Posts Tagged ‘plates’

  • UV-curing inks can double plate use: Brunner

    UV-curing inks can mess with the printing plates and compromise run lengths, sometimes cutting plate durability very substantially, writes printing industry sustainability consultant Laurel Brunner.

    ‘Not an entirely rosy picture’: Laurel Brunner, MD Digital Dots.

    It seems so simple, you invest in new technology that’s got a lower carbon footprint and you’re making a more sustainable choice. And achieving a lower carbon footprint is a lot to do with why companies invest in upgraded digital presses, new computer-to-plate systems and even processless plates, such as Kodak’s Sonora. But what are the knock-on environmental effects of new, more sustainable technologies? It’s a problem not only for technology investments, but for everything we do that is intended to be environmentally friendly.

    In the case of UV-curing litho presses, which generally have interstation curing, the on-press chemistry can vary and this has to be accounted for in environmental impact evaluations. Litho presses have used UV curing for longer than pretty much any other printing method. The science is well-advanced for both web and sheet fed presses and such presses produce many applications on many different substrates. UV-curing litho presses are generally more expensive to own and run than conventional offset presses, but they are considered to have solid advantages that translate into improved margins. Drying is instant with UV curing inks so there are no delays prior to finishing, which can mean a two-to-three-days saving compared to prints printed with oil based inks. UV cured inks stick to pretty much anything and there are virtually no VOC emissions associated with them, so no additional venting is required in the press hall. The prints can be of very high quality and be resistant to mechanical degradation and chemicals. But it’s not an entirely rosy picture.

    UV inks behave very differently compared to conventional oil-based inks, so every production component has to be compatible, including fountain solution and the printing plate. If any of the settings on press are set to run conventional rollers and blankets say or minders use conventional cleaning materials, things can quickly go awry. On press chemistries that are incompatible with UV-curing inks can mess with the printing plates and compromise run lengths, sometimes cutting plate durability very substantially. With hybrid presses, press maintenance and process control is even more important. Some printers we have heard from have experienced a noticeable loss of quality on the plates and have had to replace them after a few thousand impressions. For a job that’s 10,000 impressions long, that’s twice as many plates, and for a run length of 40,000 it’s four times as many adding a load of cost for not much gain.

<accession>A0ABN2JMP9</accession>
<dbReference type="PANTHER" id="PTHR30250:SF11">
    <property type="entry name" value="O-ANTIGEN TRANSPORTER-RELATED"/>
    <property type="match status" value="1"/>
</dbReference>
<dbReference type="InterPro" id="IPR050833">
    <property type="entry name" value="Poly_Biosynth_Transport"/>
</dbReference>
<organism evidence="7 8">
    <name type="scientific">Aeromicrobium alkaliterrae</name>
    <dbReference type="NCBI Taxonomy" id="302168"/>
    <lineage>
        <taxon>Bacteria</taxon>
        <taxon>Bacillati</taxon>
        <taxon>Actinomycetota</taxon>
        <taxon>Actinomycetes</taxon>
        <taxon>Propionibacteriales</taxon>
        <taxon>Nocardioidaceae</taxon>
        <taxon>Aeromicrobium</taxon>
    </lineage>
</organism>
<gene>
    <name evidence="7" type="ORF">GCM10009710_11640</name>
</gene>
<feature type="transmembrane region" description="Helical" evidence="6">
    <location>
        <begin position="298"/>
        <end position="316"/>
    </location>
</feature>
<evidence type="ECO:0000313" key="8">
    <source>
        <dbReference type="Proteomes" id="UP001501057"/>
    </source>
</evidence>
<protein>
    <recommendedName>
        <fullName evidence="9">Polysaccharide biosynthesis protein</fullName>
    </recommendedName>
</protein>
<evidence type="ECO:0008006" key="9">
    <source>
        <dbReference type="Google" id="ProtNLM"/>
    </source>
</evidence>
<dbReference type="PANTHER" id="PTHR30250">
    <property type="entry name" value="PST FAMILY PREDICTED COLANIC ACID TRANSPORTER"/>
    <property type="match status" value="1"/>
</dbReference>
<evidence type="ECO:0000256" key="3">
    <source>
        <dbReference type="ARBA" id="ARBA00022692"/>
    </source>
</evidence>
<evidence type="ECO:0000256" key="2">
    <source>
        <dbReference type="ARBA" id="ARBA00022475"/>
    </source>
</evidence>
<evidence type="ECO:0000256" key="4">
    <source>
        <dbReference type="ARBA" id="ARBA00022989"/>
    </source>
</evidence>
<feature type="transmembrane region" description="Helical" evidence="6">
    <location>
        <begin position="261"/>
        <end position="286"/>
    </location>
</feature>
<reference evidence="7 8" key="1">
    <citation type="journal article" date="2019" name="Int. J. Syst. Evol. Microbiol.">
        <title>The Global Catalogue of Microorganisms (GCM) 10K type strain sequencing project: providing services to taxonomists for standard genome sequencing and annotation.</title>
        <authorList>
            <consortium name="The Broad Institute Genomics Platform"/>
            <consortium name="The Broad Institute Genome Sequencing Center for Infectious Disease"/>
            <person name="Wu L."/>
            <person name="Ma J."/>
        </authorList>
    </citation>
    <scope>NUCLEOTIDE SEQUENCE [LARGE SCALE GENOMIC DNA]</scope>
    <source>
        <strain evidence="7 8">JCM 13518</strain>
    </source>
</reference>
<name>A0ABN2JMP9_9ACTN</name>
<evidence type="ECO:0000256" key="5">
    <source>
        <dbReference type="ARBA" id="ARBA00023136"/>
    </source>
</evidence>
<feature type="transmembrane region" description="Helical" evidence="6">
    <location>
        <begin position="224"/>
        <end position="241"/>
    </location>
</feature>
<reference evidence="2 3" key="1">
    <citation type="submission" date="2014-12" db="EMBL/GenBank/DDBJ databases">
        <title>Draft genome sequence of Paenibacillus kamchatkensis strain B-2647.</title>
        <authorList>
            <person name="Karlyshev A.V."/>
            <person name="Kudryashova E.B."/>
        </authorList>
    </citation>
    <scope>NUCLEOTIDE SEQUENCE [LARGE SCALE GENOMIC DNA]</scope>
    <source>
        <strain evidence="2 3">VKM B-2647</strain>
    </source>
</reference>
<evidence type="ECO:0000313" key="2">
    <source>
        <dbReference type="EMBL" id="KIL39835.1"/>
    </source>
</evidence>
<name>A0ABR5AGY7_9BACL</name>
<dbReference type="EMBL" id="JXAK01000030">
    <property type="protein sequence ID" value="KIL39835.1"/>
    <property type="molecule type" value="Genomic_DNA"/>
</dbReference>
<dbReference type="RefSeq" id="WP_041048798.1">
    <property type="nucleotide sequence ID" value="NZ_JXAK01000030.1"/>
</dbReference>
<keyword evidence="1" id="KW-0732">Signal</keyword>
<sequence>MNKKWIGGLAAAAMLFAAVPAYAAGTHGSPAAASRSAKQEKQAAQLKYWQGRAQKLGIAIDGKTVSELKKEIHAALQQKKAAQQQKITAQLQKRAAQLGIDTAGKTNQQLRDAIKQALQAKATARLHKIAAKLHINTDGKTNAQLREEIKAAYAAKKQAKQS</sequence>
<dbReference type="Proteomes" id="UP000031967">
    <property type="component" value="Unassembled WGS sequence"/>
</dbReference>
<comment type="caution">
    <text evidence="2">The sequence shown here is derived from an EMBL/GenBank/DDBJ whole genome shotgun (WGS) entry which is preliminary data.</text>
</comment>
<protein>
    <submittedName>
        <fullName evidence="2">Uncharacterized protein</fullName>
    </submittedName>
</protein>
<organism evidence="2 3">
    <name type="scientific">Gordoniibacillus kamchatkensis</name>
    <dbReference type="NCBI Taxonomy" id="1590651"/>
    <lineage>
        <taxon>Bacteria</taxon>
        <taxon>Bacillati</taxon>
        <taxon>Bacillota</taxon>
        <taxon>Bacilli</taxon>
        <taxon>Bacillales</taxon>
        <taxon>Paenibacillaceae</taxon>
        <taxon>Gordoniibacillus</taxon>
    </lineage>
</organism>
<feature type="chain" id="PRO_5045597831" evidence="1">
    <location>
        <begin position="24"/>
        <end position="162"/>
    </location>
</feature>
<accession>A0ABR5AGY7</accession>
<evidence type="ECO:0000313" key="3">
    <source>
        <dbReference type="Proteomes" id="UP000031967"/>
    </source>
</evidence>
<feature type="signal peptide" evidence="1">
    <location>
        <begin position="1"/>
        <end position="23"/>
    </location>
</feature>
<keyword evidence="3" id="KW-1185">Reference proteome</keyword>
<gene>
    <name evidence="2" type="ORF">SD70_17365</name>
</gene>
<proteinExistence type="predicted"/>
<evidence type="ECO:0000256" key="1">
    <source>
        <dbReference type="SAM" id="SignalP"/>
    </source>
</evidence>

This obviously has a severely negative environmental impact as well as a severely negative margin impact. It means more plates, more processing chemistry, more stopping and starting the press for plate changeovers, and additional energy emissions. The moral here is to consider the environmental benefits of a given technology in the wider context of overall system environmental impact and to adjust things so that you optimise both the technology and its environmental impact.

    – Laurel Brunner

    This article was produced by the Verdigris Project, an industry initiative intended to raise awareness of print’s positive environmental impact. This weekly commentary helps printing companies keep up to date with environmental standards, and how environmentally friendly business management can help improve their bottom lines. Verdigris is supported by the following companies: Agfa Graphics, EFI, Fespa, HP, Kodak, Kornit, Ricoh, Spindrift, Splash PR, Unity Publishing and Xeikon.